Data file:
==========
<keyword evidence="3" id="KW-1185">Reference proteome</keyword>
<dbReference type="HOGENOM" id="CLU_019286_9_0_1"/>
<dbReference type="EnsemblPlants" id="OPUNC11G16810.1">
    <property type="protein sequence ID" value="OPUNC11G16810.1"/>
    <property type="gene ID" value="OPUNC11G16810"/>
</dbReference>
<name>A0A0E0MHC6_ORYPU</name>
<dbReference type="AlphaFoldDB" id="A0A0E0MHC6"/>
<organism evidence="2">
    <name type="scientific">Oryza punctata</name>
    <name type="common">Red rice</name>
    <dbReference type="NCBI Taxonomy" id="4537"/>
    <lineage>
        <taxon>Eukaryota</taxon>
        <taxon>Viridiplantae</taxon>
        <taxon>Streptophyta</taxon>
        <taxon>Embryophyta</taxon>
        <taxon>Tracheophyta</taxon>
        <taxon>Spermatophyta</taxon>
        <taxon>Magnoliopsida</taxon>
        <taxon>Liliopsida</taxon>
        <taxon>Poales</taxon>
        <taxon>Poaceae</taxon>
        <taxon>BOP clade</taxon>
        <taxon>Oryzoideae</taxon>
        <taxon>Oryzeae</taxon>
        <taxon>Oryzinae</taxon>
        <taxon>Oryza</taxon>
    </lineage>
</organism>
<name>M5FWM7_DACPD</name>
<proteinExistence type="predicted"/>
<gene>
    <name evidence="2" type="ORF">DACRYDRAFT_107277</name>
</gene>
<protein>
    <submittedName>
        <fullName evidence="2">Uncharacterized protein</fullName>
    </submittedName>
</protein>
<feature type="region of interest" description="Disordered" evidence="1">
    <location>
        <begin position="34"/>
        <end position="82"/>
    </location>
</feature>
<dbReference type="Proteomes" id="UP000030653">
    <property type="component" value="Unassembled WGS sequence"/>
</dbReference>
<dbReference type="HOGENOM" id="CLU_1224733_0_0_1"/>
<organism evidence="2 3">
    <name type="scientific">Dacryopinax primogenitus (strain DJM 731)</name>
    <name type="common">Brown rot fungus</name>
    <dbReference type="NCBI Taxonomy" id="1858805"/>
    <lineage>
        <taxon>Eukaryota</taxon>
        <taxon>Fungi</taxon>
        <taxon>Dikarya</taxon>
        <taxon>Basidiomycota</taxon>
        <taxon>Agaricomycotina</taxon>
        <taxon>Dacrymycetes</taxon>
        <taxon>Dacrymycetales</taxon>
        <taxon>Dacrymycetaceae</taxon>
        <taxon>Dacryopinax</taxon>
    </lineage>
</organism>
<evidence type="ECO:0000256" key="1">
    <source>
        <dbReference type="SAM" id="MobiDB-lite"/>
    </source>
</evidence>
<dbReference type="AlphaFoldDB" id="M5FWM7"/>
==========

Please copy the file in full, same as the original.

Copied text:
<keyword evidence="3" id="KW-1185">Reference proteome</keyword>
<dbReference type="HOGENOM" id="CLU_019286_9_0_1"/>
<dbReference type="EnsemblPlants" id="OPUNC11G16810.1">
    <property type="protein sequence ID" value="OPUNC11G16810.1"/>
    <property type="gene ID" value="OPUNC11G16810"/>
</dbReference>
<name>A0A0E0MHC6_ORYPU</name>
<dbReference type="AlphaFoldDB" id="A0A0E0MHC6"/>
<organism evidence="2">
    <name type="scientific">Oryza punctata</name>
    <name type="common">Red rice</name>
    <dbReference type="NCBI Taxonomy" id="4537"/>
    <lineage>
        <taxon>Eukaryota</taxon>
        <taxon>Viridiplantae</taxon>
        <taxon>Streptophyta</taxon>
        <taxon>Embryophyta</taxon>
        <taxon>Tracheophyta</taxon>
        <taxon>Spermatophyta</taxon>
        <taxon>Magnoliopsida</taxon>
        <taxon>Liliopsida</taxon>
        <taxon>Poales</taxon>
        <taxon>Poaceae</taxon>
        <taxon>BOP clade</taxon>
        <taxon>Oryzoideae</taxon>
        <taxon>Oryzeae</taxon>
        <taxon>Oryzinae</taxon>
        <taxon>Oryza</taxon>
    </lineage>
</organism>
<name>M5FWM7_DACPD</name>
<proteinExistence type="predicted"/>
<gene>
    <name evidence="2" type="ORF">DACRYDRAFT_107277</name>
</gene>
<protein>
    <submittedName>
        <fullName evidence="2">Uncharacterized protein</fullName>
    </submittedName>
</protein>
<feature type="region of interest" description="Disordered" evidence="1">
    <location>
        <begin position="34"/>
        <end position="82"/>
    </location>
</feature>
<dbReference type="Proteomes" id="UP000030653">
    <property type="component" value="Unassembled WGS sequence"/>
</dbReference>
<dbReference type="HOGENOM" id="CLU_1224733_0_0_1"/>
<organism evidence="2 3">
    <name type="scientific">Dacryopinax primogenitus (strain DJM 731)</name>
    <name type="common">Brown rot fungus</name>
    <dbReference type="NCBI Taxonomy" id="1858805"/>
    <lineage>
        <taxon>Eukaryota</taxon>
        <taxon>Fungi</taxon>
        <taxon>Dikarya</taxon>
        <taxon>Basidiomycota</taxon>
        <taxon>Agaricomycotina</taxon>
        <taxon>Dacrymycetes</taxon>
        <taxon>Dacrymycetales</taxon>
        <taxon>Dacrymycetaceae</taxon>
        <taxon>Dacryopinax</taxon>
    </lineage>
</organism>
<evidence type="ECO:0000256" key="1">
    <source>
        <dbReference type="SAM" id="MobiDB-lite"/>
    </source>
</evidence>
<dbReference type="AlphaFoldDB" id="M5FWM7"/>